Western-pack-butter The Danish Dairy Research Foundation-funded study results, published in the American Journal of Clinical Nutrition, showed that when people were randomly assigned to diets with moderate amounts of butter or olive oil that people who ate butter had increases in bad cholesterol—both total cholesterol and LDL cholesterol—compared with people who ate olive oil. Should we believe the study? Yes, for three reasons. First, it was a randomized study—the best kind—and used rigorous research methods. Second, it was funded by the butter industry. The butter industry wanted the study to show butter was healthy. Studies funded by industries investigating their own products are notorious for showing the result the industry wants. This makes the current study, conducted by scientists at the Department of Nutrition, Exercise, and Sports at the University of Copenhagen, even more convincing. Third, the study is consistent with most previous research that shows that diets high in saturated fats like butter raise bad cholesterol and put people at increased risk for hardening of the arteries, strokes, and heart attacks.

Sure butter tastes good.  But so do alternatives like olive oil.  Why not choose the delicious healthy alternative?

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DoctoredDoctored: The Disillusionment of an American Physician by Sandeep Jauhar.  This wonderful memoir tells of the common experience of American cardiologists and other American physicians who find themselves providing expensive care that isn’t care at all.  Dr. Jauhar describes how a perverse payment system drives doctors to routinely order dangerous unnecessary tests rather than doing a thorough history and physical exam.  “I felt really dirty about it,” Jauhar says of his feeling compelled to perform dangerous tests ordered by other physicians when patients really just needed a good evaluation by a general physician.

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Cure Two-thirds of Cancer Now

Cure Two-thirds of Cancer Now


Posted By on Apr 18, 2015

We already know the causes and how to prevent some two-thirds of cancer. Let’s launch a real movement to eliminate cancer at its root -encourage healthy living!

Cancer Nation Map

Read The State Of The Cancer Nation at NPR.org.

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In his book, In Praise of Slowness, Carl Honoré details his poignant observations about the pace of our modern lives and its relationship to our health both as individuals and as a community. As he explains in his TED lecture below, “We get more pleasure and more health from our food, when we cultivate, cook, and consume it at a reasonable place.” He points not only to the organic food and farmers market movements as solutions, but also to our mindset towards time itself, which permeates not just what and how we eat but everything that we do:

Honoré challenges the predominant cultural narrative of our time that denies any benefit or even possibility of slowing down, pointing to Nordic countries which work less hours, yet have thriving economies and have demonstrated that working less hours can actually increase productivity. He points to cases in which homework bans have resulted in higher test scores. Perhaps most importantly, he elucidates how our relationships, our mental and physical health, and our enjoyment of life suffer when we do not practice this art of slowing down.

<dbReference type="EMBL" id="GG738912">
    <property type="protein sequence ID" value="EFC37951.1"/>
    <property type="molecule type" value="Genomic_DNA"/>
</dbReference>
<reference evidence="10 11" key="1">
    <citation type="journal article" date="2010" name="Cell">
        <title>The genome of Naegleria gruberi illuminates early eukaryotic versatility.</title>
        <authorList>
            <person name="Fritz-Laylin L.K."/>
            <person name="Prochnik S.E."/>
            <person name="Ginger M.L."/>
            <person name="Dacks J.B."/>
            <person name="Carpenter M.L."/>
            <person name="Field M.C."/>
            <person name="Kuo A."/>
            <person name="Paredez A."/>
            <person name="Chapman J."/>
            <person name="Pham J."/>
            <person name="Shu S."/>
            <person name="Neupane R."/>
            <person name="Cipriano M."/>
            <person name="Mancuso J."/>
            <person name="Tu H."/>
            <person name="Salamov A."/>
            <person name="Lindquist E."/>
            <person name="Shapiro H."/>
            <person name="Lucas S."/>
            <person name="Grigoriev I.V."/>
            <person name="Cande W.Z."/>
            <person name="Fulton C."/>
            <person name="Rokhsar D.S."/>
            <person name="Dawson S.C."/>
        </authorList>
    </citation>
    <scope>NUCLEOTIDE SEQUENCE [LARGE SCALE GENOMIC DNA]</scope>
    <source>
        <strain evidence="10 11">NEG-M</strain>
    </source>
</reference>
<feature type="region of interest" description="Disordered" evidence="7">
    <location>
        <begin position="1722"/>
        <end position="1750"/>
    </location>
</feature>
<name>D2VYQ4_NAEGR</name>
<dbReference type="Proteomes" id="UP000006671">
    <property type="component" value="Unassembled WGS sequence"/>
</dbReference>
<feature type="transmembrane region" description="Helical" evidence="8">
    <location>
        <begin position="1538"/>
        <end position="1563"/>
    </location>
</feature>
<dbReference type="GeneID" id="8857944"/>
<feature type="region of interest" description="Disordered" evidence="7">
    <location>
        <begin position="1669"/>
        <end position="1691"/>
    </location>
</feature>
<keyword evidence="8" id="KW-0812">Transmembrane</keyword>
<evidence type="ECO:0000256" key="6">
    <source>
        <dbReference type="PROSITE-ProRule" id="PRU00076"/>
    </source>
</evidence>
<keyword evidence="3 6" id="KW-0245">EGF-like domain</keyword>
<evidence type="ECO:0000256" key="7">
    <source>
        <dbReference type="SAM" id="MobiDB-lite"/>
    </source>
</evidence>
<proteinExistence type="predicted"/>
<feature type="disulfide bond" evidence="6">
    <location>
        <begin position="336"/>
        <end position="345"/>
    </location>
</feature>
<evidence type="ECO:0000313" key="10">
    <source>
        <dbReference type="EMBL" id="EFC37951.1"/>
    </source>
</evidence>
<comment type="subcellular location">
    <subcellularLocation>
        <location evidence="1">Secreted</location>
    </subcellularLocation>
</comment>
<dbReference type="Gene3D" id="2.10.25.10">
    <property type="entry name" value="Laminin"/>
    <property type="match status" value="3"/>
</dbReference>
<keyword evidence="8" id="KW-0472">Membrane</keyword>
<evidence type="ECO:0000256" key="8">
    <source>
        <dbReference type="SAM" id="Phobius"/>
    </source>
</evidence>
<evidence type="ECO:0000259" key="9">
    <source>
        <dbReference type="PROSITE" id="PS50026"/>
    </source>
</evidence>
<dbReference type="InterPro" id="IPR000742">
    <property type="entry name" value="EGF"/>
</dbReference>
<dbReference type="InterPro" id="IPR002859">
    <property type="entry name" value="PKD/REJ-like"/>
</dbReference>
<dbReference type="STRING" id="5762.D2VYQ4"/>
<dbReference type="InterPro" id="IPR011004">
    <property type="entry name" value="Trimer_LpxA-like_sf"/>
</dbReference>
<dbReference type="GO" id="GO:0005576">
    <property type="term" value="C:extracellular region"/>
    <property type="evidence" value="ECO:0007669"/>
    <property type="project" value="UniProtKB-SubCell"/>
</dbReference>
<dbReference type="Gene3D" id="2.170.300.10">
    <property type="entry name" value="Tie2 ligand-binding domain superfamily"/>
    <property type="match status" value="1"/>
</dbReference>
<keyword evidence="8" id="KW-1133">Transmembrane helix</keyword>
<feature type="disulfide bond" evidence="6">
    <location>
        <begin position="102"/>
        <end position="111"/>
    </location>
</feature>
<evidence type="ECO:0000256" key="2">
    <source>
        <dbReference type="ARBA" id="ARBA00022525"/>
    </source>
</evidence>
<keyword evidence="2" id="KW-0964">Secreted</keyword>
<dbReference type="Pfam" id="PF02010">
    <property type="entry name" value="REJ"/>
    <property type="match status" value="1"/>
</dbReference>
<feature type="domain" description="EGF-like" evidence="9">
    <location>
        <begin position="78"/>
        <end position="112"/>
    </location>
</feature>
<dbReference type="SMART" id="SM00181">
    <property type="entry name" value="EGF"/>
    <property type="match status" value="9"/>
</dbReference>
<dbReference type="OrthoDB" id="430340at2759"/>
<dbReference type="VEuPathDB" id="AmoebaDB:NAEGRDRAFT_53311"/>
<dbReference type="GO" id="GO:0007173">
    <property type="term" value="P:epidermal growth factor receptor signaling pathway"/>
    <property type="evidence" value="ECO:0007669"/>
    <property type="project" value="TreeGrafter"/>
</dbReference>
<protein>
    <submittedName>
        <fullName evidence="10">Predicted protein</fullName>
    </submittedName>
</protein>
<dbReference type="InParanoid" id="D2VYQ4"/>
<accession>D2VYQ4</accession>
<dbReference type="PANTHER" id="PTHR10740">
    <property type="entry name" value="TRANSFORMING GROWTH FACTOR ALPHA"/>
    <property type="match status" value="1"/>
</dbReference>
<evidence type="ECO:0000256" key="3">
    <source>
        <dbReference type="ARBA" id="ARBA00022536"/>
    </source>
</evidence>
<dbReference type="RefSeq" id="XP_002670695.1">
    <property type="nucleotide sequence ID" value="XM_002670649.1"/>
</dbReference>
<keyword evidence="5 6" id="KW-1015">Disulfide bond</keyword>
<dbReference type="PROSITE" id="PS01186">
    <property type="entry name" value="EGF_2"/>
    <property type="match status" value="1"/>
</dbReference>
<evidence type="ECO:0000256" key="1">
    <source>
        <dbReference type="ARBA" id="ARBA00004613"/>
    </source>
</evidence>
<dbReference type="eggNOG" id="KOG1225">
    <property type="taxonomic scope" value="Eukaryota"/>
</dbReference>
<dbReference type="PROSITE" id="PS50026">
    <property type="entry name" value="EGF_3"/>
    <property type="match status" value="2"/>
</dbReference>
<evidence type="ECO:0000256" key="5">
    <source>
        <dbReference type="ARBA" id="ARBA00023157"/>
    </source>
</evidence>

Echoing the mission of the International Slow Movement, Honore encourages us to “get in touch with [our] inner tortoise” for better work, better health, better relationships, and more happiness.

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Most Type 2 diabetes results from being overweight or obese. A well known, large U.S. randomized trial conducted several years ago showed that moderate weight loss from increased activity and diet changes can prevent diabWoman Having dinner in restaurantetes. A group of people at high risk of developing diabetes who had weight loss of only 7% after exercise and diet changes showed a 58% reduction in the onset of diabetes, vs. a control group with no changes. For example, 7% weight loss for a 200 pound woman would equate to just 14 pounds. In the study, medication use also prevented or delayed the onset of diabetes, but not as much as increased activity and diet changes. The moderate weight loss group set an exercise goal of 150 minutes per week (or 30 minutes, 5 days per week) of medium intensity activity, such as brisk walking, and ate a reduced calorie, low fat diet.

Your first step is to know whether you are at risk for developing diabetes. Talk with your provider.

Next, the National Diabetes Education Program identified several simple things that you can do to help prevent Type 2 diabetes. Here are five of our favorites!
1. Drink water instead of juice or soda.
2. Choose brown rice instead of white rice.
3. Find some type of regular physical activity that you like. Try for 30 minutes a day, 5 days a week. If you can’t get outside or to a gym, you could even march in place while you watch TV.
4. Compare food labels on packages. Look for lower calorie, lower fat, and lower sodium foods.
5. Write down what you eat for a week, or even a day. It can help you see when you tend to overeat or eat foods high in fat or calories.

 

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To many people, taking a nature walk seems like a intuitive approach to coping with stress. However, there are many distractions in our modern world that simply override our mind and body’s innate wisdom, and not all of us take the time to consider this approach or choose to make the effort. A new, large-scale study may help remind you why to value this simple, yet effective activity of walking outside for better health and quality of life.

Photo Credit: vermontvacation.com

Photo Credit: vermontvacation.com

Researchers from the U.K. and U.S. monitored nearly 2,000 participants in England’s Walking for Health Program, and found that “group walks in nature were associated with significantly lower depression, perceived stress, and negative affect, as well as enhanced positive affect and mental well-being.”

Despite the daunting weather, winter is perhaps the most important time to brave the cold and get outside. Seasonal affective disorder affects up to 20% of Americans, and going on a nature walk seems simple, but it is a powerful tool to combat the effects of depression and stress. Check out American Hiking Society and Meetup to find hiking groups in your area and get outside!